On January 6, 2017, Microsoft revealed that it has teamed up with several companies to bring HoloLens-style headsets to the stores. A few days later, on January 18, the company announced it would begin to ship the devices at the GDC.
On the GDC in San Francisco, Microsoft has now announced it will begin shipping the first dev kits to its developer partners this March. Game developers who attended the company’s Mixed Reality session at GDC will also receive the Acer Windows Mixed Reality Developer Edition headset in the coming months.
In an article on the Microsoft blog, HoloLens mastermind Alex Kipman has shared more details about the company´s vision for mixed reality and the upcoming headset.
The specs for the Acer Windows Mixed Reality Development Edition include:
- “Two high-resolution liquid crystal displays at 1440 x 1440
- Display refresh rate up to 90 Hz (native)
- Built-in audio out and microphone support through 3.5mm jack
- Single cable with HDMI 2.0 (display) and USB 3.0 (data) for connectivity.”
Acer Windows Mixed Reality Dev Edition package
In today’s blog post, Microsoft says that its developer partners will not only receive the mixed reality headset but several tools as well. When the rollout begins, developers will also get documentation and access to Windows 10 Insider Builds.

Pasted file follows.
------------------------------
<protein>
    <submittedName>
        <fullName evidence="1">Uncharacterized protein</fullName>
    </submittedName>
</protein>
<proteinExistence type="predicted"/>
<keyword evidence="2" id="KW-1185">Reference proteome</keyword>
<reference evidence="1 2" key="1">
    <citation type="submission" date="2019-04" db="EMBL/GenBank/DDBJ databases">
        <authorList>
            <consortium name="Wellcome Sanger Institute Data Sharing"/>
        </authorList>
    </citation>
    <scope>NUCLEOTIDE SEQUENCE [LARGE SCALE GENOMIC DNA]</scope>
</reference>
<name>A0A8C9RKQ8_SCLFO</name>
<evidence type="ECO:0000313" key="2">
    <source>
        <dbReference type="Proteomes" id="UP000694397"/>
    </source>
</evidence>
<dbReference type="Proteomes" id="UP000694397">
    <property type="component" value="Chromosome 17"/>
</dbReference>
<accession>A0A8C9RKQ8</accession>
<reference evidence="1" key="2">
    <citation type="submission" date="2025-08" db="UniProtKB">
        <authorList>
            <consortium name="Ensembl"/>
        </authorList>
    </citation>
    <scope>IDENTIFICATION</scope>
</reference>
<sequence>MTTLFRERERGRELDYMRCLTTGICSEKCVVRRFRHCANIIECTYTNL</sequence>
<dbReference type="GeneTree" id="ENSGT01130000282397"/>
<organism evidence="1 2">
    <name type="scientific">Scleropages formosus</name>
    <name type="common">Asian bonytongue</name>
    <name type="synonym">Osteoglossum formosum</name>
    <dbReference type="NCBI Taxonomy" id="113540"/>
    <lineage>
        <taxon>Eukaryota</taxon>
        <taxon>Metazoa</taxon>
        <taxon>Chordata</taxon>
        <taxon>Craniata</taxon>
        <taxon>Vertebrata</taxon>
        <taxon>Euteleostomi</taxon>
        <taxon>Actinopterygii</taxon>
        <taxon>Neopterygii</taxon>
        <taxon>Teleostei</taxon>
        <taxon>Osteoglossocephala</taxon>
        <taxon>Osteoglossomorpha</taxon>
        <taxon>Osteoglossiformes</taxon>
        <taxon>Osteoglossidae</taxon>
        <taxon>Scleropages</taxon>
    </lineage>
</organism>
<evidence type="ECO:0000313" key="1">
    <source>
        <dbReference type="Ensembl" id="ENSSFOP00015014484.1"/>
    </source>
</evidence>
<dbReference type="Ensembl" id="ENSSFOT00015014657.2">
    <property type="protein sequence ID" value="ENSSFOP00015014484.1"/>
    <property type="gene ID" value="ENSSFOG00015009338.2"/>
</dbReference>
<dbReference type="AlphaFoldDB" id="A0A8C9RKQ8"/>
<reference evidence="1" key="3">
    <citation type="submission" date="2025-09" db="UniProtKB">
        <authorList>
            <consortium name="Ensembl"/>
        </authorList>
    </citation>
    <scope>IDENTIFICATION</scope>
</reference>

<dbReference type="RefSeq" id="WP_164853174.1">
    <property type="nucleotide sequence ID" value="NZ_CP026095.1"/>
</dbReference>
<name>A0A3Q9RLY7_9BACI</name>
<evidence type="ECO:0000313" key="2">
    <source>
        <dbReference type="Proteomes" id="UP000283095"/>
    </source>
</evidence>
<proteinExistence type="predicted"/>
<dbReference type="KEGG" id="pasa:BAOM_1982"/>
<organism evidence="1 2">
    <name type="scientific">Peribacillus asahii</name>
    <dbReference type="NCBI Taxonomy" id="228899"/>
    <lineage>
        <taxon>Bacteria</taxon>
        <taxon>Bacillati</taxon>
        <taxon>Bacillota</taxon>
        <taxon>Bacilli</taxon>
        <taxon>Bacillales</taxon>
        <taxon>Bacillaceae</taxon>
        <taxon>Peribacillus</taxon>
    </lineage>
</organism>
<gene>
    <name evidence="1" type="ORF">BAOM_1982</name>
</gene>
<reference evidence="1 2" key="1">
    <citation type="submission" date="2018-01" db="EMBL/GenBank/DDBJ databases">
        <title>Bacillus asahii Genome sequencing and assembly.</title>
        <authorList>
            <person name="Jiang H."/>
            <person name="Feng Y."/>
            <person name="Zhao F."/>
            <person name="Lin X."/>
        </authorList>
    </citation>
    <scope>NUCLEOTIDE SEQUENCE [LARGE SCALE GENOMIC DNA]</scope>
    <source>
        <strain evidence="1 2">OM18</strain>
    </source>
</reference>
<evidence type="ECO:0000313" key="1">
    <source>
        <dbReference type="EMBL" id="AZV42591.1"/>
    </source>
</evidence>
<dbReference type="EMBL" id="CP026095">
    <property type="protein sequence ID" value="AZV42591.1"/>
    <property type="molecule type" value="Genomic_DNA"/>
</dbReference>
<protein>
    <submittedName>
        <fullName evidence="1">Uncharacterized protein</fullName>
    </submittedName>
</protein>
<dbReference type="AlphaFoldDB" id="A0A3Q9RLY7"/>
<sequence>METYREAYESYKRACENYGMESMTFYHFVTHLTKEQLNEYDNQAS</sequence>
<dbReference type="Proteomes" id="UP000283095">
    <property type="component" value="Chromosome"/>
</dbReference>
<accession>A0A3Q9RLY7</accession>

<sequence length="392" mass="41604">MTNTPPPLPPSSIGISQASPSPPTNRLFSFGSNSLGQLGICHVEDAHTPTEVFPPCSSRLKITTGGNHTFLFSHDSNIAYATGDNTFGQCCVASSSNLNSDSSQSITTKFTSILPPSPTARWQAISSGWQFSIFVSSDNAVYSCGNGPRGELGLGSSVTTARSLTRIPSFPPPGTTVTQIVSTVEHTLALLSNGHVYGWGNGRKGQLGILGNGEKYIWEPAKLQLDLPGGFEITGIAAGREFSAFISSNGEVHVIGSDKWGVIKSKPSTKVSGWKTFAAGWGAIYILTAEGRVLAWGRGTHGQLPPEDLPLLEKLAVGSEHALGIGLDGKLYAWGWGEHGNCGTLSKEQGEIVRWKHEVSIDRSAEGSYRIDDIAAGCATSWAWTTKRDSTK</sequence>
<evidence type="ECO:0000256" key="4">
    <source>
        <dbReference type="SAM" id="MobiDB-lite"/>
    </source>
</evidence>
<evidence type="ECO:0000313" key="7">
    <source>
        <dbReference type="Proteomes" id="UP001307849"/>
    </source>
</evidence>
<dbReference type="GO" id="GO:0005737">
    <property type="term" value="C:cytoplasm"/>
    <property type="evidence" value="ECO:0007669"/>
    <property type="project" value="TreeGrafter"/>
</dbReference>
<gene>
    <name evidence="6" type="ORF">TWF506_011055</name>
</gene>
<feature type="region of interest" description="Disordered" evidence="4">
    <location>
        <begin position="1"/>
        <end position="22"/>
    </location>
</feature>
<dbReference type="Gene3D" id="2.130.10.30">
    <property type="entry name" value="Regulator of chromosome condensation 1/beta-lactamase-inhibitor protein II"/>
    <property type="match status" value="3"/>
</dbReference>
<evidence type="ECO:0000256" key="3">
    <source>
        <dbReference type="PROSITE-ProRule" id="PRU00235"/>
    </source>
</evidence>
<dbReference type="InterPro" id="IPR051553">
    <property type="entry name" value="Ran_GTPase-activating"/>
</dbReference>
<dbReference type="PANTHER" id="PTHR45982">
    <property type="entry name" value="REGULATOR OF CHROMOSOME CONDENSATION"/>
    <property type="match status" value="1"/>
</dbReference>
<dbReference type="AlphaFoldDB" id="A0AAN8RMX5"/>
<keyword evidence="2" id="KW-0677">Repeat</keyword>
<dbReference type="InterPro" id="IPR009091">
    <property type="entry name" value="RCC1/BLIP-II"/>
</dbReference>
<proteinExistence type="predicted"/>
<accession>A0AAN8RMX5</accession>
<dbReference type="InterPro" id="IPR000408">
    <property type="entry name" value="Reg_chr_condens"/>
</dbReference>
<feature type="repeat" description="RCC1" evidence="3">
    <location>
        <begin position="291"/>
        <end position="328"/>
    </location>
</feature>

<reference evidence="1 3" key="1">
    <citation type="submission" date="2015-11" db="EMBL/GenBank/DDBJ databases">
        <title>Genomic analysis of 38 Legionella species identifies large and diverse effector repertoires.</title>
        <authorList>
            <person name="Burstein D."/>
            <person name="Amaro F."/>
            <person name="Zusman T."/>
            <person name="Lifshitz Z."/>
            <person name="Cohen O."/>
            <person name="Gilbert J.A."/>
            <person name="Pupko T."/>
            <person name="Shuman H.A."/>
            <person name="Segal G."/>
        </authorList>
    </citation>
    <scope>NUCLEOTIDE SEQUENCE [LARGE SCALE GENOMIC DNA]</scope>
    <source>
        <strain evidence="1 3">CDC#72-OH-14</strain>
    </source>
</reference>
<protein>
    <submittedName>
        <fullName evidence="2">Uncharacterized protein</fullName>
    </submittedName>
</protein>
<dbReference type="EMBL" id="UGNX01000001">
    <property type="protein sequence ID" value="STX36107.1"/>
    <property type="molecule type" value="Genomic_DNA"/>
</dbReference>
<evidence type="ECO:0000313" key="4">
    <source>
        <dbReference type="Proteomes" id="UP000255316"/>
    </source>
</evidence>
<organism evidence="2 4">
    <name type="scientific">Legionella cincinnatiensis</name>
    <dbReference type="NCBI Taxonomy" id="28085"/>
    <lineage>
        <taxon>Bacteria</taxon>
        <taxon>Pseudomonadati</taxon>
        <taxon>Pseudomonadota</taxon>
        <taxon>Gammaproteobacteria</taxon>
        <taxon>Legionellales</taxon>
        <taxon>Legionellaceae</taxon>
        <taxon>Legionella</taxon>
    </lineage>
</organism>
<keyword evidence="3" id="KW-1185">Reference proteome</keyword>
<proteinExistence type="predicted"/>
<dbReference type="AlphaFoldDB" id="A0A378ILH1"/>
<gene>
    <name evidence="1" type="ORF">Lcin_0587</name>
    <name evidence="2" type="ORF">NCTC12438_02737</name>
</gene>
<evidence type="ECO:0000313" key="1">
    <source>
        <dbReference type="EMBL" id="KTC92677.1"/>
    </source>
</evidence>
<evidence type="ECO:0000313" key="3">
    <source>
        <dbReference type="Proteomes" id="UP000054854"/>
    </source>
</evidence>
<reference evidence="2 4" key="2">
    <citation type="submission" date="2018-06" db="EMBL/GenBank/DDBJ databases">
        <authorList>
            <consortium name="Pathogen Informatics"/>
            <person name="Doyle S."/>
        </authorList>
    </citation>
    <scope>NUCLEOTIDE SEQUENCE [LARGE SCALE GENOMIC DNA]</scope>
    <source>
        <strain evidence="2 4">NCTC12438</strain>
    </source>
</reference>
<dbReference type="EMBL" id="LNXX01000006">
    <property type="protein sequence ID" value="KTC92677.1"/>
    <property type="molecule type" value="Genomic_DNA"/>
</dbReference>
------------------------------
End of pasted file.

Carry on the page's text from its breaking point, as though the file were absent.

The company’s developer partners will also get the software development kit (SDK), which will enable them to build mixed reality apps. Developers will be able to build apps using Microsoft’s Universal Windows Platform (UWP), which currently delivers more than 20.000 UWP applications.
Windows Mixed Reality beyond desktop and HoloLens
Microsoft also says that Windows Mixed Reality (Windows WMR) will come on other devices over time. The company plans to bring mixed reality content to the Xbox One family of devices, including Project Scorpio, in 2018.
Renaming Microsoft Holographic
What has almost passed unnoticed is that Microsoft has quietly changed the name of Windows Holographic to Windows Mixed Reality. In the aforementioned blog post, we heard about Windows Mixed Reality for the first time. It may also be one of the last times we hear about Microsoft Holographic.
Microsoft has revealed to MSPoweruser that the name Windows Mixed Reality is more encompassing of the company’s broader vision for the platform.
To get a glimpse of what is possible with Windows Mixed Reality, check Microsoft’s video: